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Researchers get better metric on laser potential of key material

Thu, 07/25/2013 - 8:34am

Researchers from North Carolina State Univ. have developed more accurate measurements of how efficiently a polymer called MEH-PPV amplifies light, which should advance efforts to develop a new generation of lasers and photonic devices.

“By improving our understanding of this material, we get closer to the longstanding industry goal of using MEH-PPV to create cheaper, more flexible photonic technologies,” says Lewis Reynolds, a teaching assoc. prof. of materials science and engineering at NC State and senior author of a paper describing the research. MEH-PPV is a low-cost polymer that can be integrated with silicon chips, and researchers have long sought to use the material to convert electricity into laser light for use in photonic devices such as optical amplifiers and chemical sensors.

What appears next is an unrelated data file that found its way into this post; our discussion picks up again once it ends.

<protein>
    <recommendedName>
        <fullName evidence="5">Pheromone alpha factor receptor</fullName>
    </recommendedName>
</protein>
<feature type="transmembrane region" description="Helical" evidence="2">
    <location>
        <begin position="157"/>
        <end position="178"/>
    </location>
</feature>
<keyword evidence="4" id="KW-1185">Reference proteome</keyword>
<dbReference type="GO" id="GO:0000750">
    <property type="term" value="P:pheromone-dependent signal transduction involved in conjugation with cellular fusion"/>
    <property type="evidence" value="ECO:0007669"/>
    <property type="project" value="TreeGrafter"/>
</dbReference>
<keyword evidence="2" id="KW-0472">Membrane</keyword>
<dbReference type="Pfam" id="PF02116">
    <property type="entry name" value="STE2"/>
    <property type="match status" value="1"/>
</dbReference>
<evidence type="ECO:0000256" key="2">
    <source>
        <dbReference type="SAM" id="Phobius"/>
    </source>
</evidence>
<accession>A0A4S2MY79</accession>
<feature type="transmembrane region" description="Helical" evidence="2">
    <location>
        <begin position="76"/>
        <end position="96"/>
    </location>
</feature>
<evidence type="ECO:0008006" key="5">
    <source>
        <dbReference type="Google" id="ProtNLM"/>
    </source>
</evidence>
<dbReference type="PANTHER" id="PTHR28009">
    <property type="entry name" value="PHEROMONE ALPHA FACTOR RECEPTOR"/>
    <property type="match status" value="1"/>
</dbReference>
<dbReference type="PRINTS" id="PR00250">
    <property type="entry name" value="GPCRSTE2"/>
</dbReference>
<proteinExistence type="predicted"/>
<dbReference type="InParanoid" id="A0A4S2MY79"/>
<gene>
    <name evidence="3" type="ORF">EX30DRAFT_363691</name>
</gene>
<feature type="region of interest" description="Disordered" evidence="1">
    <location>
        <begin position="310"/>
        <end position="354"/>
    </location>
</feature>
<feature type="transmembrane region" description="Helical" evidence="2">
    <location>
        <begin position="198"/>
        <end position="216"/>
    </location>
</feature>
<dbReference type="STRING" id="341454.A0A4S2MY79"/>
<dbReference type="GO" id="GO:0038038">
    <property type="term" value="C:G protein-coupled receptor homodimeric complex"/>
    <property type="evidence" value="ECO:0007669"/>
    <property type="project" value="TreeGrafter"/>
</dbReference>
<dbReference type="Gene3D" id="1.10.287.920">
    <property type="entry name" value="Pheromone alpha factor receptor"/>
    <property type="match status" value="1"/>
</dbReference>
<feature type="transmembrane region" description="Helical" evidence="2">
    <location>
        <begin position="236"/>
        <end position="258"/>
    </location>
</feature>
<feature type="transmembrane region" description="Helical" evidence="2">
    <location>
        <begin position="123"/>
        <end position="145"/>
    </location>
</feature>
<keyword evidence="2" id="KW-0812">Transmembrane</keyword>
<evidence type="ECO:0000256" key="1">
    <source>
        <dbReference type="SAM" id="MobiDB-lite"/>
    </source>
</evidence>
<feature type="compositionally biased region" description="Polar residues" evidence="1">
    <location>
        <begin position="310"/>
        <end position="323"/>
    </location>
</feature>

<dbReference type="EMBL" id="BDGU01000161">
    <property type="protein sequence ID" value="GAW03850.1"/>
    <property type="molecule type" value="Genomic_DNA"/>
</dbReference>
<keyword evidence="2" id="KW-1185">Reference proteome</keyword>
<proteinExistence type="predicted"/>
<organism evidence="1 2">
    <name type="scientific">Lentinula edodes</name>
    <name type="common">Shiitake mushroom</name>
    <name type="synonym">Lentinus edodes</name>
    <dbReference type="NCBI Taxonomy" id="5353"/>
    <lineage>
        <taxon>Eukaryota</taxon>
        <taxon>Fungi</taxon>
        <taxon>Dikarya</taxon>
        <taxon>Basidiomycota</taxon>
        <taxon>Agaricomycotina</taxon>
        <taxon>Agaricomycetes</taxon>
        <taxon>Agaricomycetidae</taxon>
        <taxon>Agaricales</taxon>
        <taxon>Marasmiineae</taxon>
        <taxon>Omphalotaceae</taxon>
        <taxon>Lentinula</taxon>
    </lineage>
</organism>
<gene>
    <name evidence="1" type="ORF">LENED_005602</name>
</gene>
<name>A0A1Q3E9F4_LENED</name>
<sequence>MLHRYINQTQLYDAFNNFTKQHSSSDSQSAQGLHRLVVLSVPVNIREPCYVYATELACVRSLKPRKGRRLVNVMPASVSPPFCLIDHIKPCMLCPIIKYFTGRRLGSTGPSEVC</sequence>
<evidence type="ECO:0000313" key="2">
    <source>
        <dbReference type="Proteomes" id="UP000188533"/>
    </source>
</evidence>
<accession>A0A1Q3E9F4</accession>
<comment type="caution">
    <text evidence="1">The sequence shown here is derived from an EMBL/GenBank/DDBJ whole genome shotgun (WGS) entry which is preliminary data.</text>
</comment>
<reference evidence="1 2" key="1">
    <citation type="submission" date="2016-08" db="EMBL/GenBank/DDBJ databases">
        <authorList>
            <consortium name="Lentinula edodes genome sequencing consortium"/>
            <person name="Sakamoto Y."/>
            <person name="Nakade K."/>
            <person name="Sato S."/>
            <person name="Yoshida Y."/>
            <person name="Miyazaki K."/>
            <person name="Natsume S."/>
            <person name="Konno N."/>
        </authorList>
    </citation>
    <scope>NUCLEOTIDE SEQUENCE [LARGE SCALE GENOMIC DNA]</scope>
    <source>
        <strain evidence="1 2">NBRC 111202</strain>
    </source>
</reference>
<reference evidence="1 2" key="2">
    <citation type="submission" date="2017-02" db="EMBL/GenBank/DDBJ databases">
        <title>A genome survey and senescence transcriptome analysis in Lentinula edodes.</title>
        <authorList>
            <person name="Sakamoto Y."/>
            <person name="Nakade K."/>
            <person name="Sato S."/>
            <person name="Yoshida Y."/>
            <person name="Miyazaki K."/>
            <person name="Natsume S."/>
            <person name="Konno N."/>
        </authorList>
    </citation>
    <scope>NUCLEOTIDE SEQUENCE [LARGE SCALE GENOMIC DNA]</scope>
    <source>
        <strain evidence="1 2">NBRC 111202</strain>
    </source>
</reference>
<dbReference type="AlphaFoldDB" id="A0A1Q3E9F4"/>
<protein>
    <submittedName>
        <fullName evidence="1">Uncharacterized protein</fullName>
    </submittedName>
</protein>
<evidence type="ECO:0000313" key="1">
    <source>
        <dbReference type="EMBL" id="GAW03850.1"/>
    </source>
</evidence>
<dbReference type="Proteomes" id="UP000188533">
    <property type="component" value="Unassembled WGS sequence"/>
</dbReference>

At issue is MEH-PPV’s “optical gain,” which is a way of measuring how effectively a material can amplify light. Understanding a material’s optical gain is essential to laser development.

Researchers determine the optical gain of MEH-PPV by pulsing laser light into the material and measuring the light that the MEH-PPV then produces in response. The NC State team used extremely short laser pulses—10 laser pulses per second, with each pulse lasting only 25 picoseconds. To get a grasp of how short those pulses were, it’s worth noting that a picosecond is one trillionth of a second.

Previous efforts to determine MEH-PPV’s optical gain produced inaccurate results because they used laser pulses that lasted one thousand times longer.

“The longer pulses caused thermal degradation in the MEH-PPV, meaning they led to structural and molecular changes in the material,” says Zach Lampert, a former graduate student at NC State and lead author of the paper. “Essentially, the longer laser pulses were heating the polymer. We were able to minimize these thermal degradation effects, and get a more accurate measurement, by using the picosecond pulses.”

“Our new approach is fairly straightforward and can be easily implemented elsewhere,” Reynolds says.

The paper is published online in Applied Physics Letters.

Source: North Carolina State Univ.

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